As we rounded the NW corner of Spain, we experienced a peculiar sensation for the first time. The fog was very thick and we were negotiating big swells from the Atlantic storms. As we rose to the crest of a swell, the bottom of the next swell was out of sight, completely obscured by the fog. This gave the amazing sensation of sailing off the edge of the World, incredible and rather unnerving!
As a retrospective general observation, local sports fishermen off the Portuguese Atlantic coast seem to go a long way out in the smallest of boats (we saw three people stood up in an inflatable dinghy, well offshore and in fog) and because it becomes so deep, they have no chance of anchoring. We have seen them tied to deep lobster pot marker buoys where they seem to fish away to their hearts content.
We have just seen a Dutch yacht called ‘Surprise’. We chuckled imagining the radio exchange : “Coastguard, Coastguard, Surprise, Surprise”.
Since Cape St.Vincente, our passage north along the Portuguese then Spanish Atlantic coasts has been under engine alone, in very light winds and sometimes in dense fog. However, repeatedly updating the weather charts for the Bay of Biscay and beyond hasn’t improved our prospects of seamlessly continuing our passage back to the UK, in fact the situation has been steadily deteriorating. Such is the pressure to complete our mission and avoid the complication of an extended stay in Northern Spain, that we have been clutching at the flimsiest of straws. The reality is that prudence must win over all other factors. With the deteriorating situation, the undisputable fact is that once we start our crossing of the Bay of Biscay, we are committed to the 350-mile passage and turning back would not be sensible. Not only has the wind strengthened with 30 knots forecast, but the direction has also backed to the north which is another major factor in our decision making. The prospect of slowly bashing away in big seas and winds does not appeal to me or the crew and with the unhelpful weather set in for as long as we can currently see, the imminence of my son, Ollie’s impending wedding is a mounting pressure. So, having discussed all the options with the crew, we have taken the decision to put into A Coruna, leave Hejira there and we have booked flights back to the UK from Santiago de Compostela. (subsequent note: after mooring in A Coruna Marina, a 51ft. yacht arrived having turned back 70 miles into the crossing of Biscay describing terrible conditions. This news made me feel sort of vindicated in the taking of our decision)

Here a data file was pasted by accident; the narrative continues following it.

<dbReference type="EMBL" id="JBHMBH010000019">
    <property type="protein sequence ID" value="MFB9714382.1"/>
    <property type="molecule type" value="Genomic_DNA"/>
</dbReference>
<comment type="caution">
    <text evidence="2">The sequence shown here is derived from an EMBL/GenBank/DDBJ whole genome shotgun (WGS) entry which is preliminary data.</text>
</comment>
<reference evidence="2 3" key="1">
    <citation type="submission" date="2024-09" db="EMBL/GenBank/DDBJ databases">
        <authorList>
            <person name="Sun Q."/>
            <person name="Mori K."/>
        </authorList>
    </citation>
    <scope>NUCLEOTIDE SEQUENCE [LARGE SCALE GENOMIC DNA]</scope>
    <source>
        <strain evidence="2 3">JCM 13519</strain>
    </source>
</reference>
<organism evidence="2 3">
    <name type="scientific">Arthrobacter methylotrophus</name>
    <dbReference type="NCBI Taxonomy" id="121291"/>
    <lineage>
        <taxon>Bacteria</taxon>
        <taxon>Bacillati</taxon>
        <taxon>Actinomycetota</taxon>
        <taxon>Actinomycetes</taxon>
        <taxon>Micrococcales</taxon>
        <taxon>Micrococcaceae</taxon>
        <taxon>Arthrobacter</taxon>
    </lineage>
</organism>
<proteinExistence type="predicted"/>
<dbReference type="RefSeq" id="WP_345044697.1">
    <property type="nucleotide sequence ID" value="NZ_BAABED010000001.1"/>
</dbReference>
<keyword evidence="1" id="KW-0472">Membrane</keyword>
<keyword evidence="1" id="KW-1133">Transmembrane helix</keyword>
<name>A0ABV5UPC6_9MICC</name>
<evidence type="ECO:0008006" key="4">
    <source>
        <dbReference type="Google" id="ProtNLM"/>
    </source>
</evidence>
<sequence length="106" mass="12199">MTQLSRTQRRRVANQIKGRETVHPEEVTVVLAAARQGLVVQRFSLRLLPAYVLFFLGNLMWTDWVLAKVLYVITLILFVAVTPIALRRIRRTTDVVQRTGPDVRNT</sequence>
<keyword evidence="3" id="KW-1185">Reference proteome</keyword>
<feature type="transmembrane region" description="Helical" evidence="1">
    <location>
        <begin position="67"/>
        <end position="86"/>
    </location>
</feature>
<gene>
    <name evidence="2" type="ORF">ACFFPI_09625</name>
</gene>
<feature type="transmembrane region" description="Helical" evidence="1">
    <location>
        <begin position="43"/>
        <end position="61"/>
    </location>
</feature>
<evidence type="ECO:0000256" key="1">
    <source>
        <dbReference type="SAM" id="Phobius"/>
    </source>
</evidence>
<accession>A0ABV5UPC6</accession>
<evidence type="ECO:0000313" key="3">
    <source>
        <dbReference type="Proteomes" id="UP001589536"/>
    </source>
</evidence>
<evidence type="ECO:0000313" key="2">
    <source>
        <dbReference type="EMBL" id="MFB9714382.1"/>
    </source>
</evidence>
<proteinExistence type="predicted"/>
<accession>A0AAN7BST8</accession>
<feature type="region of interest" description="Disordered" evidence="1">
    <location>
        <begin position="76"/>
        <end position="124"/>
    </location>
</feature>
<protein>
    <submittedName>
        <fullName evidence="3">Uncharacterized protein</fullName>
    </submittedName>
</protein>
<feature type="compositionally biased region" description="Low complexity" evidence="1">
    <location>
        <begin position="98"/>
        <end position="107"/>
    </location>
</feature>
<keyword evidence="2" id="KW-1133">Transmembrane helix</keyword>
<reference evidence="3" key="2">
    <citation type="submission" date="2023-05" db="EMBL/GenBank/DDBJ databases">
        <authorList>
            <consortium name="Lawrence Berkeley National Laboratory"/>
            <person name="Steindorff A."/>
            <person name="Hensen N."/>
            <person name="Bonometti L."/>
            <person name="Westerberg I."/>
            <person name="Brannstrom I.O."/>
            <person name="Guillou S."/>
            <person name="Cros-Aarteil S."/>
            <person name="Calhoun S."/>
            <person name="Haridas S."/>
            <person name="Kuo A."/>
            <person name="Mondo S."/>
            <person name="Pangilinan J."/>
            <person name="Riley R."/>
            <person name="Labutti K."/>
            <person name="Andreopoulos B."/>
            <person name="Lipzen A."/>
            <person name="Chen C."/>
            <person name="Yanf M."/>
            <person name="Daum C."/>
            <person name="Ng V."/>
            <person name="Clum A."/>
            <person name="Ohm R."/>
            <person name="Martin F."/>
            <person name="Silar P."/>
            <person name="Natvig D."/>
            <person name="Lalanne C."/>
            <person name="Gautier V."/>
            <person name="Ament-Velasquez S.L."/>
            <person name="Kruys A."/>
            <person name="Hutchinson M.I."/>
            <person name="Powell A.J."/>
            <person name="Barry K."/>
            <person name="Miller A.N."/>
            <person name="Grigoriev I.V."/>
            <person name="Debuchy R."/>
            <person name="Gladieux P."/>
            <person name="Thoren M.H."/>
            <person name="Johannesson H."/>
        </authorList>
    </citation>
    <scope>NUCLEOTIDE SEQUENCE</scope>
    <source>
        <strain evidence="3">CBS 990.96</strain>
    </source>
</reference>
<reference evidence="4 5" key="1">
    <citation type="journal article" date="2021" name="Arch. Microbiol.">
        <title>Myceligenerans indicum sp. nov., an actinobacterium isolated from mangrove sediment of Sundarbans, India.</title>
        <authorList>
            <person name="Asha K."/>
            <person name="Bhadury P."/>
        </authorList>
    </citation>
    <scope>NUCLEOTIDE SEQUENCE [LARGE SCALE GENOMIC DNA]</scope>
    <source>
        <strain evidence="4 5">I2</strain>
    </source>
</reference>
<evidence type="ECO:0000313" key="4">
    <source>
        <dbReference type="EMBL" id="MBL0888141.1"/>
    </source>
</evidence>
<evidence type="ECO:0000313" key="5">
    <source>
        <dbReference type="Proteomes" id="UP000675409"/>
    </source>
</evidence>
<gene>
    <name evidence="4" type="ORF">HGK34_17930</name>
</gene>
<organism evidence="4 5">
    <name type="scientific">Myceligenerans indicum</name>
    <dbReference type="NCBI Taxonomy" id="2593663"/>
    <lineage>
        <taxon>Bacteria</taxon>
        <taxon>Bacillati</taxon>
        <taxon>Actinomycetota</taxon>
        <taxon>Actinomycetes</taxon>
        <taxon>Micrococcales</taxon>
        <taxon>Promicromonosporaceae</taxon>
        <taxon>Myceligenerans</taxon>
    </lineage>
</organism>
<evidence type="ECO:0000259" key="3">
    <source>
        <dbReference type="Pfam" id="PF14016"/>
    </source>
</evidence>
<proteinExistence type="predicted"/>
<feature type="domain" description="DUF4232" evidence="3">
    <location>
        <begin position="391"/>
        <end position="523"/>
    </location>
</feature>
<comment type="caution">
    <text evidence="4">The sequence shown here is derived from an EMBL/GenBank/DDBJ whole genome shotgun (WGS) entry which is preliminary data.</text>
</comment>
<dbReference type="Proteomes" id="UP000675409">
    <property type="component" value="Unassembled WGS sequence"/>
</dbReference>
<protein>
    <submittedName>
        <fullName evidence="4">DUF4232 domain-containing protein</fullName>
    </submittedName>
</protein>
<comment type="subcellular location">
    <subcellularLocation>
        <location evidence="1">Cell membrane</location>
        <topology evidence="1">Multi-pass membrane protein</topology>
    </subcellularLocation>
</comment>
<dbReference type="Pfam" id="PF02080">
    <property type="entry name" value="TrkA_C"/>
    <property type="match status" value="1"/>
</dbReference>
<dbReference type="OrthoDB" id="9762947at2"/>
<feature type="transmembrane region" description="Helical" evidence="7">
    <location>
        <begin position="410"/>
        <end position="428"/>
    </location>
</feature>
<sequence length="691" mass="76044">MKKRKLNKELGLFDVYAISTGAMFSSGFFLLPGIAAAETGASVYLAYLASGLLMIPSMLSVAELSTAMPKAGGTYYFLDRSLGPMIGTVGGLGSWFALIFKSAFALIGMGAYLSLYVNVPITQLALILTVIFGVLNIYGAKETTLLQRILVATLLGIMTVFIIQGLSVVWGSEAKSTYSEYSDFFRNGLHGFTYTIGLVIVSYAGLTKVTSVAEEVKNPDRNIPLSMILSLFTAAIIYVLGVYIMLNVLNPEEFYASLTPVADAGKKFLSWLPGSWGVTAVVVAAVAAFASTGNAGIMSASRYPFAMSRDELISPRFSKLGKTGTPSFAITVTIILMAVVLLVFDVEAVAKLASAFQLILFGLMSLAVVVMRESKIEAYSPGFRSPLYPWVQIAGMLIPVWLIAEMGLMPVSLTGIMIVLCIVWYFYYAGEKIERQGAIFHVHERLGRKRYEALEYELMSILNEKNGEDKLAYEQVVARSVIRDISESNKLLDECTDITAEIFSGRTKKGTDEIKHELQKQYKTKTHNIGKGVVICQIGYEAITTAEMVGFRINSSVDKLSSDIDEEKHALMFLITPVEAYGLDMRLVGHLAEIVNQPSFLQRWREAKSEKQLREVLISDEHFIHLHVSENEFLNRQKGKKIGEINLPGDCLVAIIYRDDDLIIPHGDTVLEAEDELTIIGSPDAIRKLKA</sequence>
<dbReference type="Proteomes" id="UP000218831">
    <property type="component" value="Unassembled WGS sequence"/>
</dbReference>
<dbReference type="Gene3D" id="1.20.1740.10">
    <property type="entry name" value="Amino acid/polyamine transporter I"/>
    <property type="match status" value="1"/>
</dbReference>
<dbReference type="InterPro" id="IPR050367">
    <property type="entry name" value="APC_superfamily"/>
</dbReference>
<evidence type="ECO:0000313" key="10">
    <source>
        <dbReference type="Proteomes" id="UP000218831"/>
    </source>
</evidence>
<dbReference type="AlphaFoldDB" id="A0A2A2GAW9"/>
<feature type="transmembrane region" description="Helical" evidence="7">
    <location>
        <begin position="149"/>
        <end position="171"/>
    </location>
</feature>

Perversely, the cost of leaving Hejira in A Coruna Marina for a month is only a little more than leaving her for 2 weeks, so, a month it is. Let’s hope that a window opens within that time, and I can quickly get on a plane (Covid allowing) and resume the mission. A passage back in south westerly winds would leave a sweeter taste in the mouth than a relentless bash in big seas and head winds.
I have moored Hejira in A Coruna marina before, and it is a famous ‘pit stop’ for those embarking on ocean passages under sail but I had previously barely ventured beyond the marina. This time we have discovered the old town and it is delightful. Being on the north Spanish coast, it is cooler (not a bad thing) than the Costas and with more rainfall, it is verdant as a result. The town has many gardens and parks with historic monuments and legacies from its previously strategic military position. There is very little evidence of tourism, but it is still well served with restaurants and bars. The streets are amazingly free from litter and graffiti which preserves a ‘latter day’ atmosphere enhanced by the cobbled traffic free streets, devoid of parked cars and with striking architecture.